Orangeburg-based Courtesy Management is an award-winning hotel and property management company that is redefining the concept of excellence in hospitality. Over the past three decades, Courtesy Management has built and managed over 25 hotels by partnering with industry leading brands such as IHG, Hilton, CHOICE Hotels, Best Western, Marriott, and Wyndham Hotels Group. Since 1997, the company has developed and invested in premier assets in small to mid-sized communities, implemented effective business strategies and operating procedures, managed market leading properties, all while focusing on sustainable construction and operations. Today, the company not only builds and manages their own award-winning hotels but is growing into a successful third-party management company for franchise owners and investors that seek to partner with a trusted ally and team of hospitality industry professionals committed to taking ‘a hands-on approach’ in their assets and maximizing and delivering positive financial results.

Earlier this year, Patel was also named Orangeburg County Chamber of Commerce Small Business Person of the Year.

‘Our hope for tomorrow’: Tri-County Industrial site at I-26-U.S. 601 a ‘premier location’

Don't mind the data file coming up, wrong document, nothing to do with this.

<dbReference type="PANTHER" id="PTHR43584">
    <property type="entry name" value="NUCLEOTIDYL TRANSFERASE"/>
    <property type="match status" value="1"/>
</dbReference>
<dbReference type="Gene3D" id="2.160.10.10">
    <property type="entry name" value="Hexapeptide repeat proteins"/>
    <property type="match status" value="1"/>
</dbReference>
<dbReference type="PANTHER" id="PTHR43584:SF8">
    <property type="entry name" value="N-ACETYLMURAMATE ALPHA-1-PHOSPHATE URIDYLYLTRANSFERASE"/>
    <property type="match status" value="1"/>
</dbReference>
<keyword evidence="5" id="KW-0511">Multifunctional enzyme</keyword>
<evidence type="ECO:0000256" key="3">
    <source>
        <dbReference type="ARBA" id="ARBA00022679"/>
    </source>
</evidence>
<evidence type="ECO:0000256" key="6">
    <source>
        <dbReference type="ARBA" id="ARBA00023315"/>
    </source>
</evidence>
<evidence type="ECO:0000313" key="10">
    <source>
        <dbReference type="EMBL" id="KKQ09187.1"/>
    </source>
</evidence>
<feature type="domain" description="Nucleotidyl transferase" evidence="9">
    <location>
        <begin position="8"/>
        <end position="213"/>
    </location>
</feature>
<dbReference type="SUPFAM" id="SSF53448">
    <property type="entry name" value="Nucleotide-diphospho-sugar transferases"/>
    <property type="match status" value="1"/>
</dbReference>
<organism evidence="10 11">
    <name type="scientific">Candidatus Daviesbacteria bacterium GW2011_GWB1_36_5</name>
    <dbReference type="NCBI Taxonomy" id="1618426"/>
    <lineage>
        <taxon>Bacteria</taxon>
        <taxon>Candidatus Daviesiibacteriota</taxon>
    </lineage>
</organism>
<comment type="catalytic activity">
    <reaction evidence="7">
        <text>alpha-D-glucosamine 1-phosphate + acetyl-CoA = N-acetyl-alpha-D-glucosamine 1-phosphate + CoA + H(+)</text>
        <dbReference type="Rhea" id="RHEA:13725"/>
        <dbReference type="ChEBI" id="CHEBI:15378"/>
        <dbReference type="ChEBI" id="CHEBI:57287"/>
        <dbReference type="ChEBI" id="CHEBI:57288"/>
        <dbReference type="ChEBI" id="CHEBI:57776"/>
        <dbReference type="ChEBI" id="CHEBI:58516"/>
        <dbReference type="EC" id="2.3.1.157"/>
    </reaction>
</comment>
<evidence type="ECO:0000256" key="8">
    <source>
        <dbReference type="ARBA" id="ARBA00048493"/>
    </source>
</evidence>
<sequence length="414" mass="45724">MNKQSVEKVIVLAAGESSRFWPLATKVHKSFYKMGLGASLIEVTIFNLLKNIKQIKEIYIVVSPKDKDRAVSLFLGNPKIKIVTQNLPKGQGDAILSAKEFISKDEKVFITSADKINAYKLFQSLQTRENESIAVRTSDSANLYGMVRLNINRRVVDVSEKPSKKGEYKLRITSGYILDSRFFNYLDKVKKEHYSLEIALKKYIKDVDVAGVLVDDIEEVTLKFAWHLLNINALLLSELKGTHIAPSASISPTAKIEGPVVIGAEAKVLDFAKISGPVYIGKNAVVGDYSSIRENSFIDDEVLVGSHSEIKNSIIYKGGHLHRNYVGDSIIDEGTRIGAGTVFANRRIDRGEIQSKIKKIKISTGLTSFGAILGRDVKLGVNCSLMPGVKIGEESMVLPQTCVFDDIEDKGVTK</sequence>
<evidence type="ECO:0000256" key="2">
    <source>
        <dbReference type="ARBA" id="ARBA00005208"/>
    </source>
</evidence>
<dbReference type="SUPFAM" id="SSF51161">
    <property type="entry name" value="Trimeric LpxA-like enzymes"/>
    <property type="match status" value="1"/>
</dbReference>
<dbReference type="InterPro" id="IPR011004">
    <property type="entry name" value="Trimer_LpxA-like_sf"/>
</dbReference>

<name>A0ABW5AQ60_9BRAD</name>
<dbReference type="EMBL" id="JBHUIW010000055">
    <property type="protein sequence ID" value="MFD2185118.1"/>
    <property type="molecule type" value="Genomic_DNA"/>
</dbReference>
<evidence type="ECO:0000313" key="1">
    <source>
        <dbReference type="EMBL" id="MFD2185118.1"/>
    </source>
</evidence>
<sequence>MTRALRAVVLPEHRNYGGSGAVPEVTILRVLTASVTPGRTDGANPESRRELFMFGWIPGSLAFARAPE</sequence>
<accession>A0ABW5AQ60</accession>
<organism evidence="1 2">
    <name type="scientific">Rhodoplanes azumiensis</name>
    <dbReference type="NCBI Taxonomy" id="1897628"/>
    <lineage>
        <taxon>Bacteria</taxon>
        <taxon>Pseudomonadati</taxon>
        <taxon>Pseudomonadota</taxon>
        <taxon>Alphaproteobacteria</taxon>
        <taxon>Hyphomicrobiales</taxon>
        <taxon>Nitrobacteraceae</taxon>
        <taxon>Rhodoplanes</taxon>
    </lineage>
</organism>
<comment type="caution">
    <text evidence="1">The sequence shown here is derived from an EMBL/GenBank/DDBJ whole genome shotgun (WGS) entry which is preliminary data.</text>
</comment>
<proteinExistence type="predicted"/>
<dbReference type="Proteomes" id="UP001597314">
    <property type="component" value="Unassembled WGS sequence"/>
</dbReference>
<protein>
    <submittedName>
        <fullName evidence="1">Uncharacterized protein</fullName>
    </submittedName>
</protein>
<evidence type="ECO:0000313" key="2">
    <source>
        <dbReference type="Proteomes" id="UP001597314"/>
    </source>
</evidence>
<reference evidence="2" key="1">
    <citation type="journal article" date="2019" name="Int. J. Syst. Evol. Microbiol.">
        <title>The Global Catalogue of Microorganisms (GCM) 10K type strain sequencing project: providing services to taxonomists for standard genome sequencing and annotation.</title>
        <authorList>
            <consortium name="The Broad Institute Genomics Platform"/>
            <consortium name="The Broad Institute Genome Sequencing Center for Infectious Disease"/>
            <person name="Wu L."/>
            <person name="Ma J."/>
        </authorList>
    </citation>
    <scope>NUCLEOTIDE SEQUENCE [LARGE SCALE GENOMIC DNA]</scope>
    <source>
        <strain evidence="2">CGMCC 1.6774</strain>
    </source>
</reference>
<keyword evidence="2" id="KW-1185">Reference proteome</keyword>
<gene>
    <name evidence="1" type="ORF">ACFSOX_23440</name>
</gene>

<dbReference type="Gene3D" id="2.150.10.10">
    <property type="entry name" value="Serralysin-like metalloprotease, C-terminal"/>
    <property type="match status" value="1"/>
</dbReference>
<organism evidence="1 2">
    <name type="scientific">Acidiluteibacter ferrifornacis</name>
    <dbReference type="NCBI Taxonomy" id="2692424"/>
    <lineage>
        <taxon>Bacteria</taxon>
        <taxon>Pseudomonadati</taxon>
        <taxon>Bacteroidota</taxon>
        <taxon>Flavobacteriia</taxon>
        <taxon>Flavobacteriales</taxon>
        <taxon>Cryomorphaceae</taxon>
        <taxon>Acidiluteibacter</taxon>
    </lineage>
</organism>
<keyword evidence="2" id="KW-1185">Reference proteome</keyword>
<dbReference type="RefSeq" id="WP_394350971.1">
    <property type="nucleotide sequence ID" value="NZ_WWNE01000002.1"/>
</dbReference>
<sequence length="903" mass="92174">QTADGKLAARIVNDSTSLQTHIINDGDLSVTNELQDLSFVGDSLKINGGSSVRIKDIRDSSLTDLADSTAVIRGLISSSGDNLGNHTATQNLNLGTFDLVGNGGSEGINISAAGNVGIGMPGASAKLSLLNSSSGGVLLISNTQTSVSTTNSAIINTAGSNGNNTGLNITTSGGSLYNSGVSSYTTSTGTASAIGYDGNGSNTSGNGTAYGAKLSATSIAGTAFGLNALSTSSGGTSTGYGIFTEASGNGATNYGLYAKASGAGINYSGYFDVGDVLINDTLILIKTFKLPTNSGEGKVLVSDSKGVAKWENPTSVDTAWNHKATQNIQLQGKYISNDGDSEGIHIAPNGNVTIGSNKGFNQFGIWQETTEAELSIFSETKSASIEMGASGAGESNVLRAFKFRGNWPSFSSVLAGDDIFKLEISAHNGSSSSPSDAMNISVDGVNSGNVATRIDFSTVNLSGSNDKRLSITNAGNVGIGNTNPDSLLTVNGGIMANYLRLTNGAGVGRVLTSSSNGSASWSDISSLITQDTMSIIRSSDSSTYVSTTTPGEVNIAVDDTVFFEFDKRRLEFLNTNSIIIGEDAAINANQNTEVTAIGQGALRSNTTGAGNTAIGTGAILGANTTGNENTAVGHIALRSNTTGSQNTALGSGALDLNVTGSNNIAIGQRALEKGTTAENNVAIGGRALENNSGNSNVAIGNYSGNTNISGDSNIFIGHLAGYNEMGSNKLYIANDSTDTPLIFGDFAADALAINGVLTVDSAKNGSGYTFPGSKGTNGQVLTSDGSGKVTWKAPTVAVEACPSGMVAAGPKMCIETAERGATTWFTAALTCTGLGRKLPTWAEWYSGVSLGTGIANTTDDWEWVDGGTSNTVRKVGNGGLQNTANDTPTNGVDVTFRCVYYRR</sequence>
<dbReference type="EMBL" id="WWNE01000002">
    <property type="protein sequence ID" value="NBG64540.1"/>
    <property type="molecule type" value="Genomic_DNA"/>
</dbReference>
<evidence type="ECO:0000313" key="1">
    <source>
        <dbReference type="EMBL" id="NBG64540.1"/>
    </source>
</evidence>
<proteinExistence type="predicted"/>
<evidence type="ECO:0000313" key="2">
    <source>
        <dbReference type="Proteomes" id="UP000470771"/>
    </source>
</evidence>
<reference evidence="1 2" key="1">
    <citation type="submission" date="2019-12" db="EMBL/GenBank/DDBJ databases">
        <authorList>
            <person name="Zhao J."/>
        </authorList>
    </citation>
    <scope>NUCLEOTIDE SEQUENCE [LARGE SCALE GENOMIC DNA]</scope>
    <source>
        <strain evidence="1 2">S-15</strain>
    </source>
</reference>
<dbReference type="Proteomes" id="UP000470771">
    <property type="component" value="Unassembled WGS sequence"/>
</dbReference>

Local economic development officials and community leaders unveiled the region’s newest industrial site on Friday.

But Tri-County Electric Cooperative Chief Executive Officer Chad Lowder said it’s not just another industrial site.

 “This is a catalysis of investment for job creation and economic growth,” he said.

The 380-acre Tri-County Global Industrial Site is located near the U.S. Highway 601 and Interstate 26 interchange.

The certified site has received all the necessary environmental assessments. About 80 acres have been cleared, grubbed and graded. Another 20 acres of the property have been thinned.

A 45-acre pad site has been finished which can accommodate up to 2 million square feet of industry.

“We believe that this site is one of the premier locations for industry in the state,” Lowder said. “It has mainline Norfolk Southern rail access and is located along Interstate 26. These unique benefits make this site extremely attractive to prospects and will enable us to locate a great industry for the region.”

“We have shown it a couple of times,” Lowder continued. “The biggest thing is they have to have a guarantee for wastewater and water and gas.”

The Orangeburg Department of Public Utilities will provide water, gas and sewer to the property.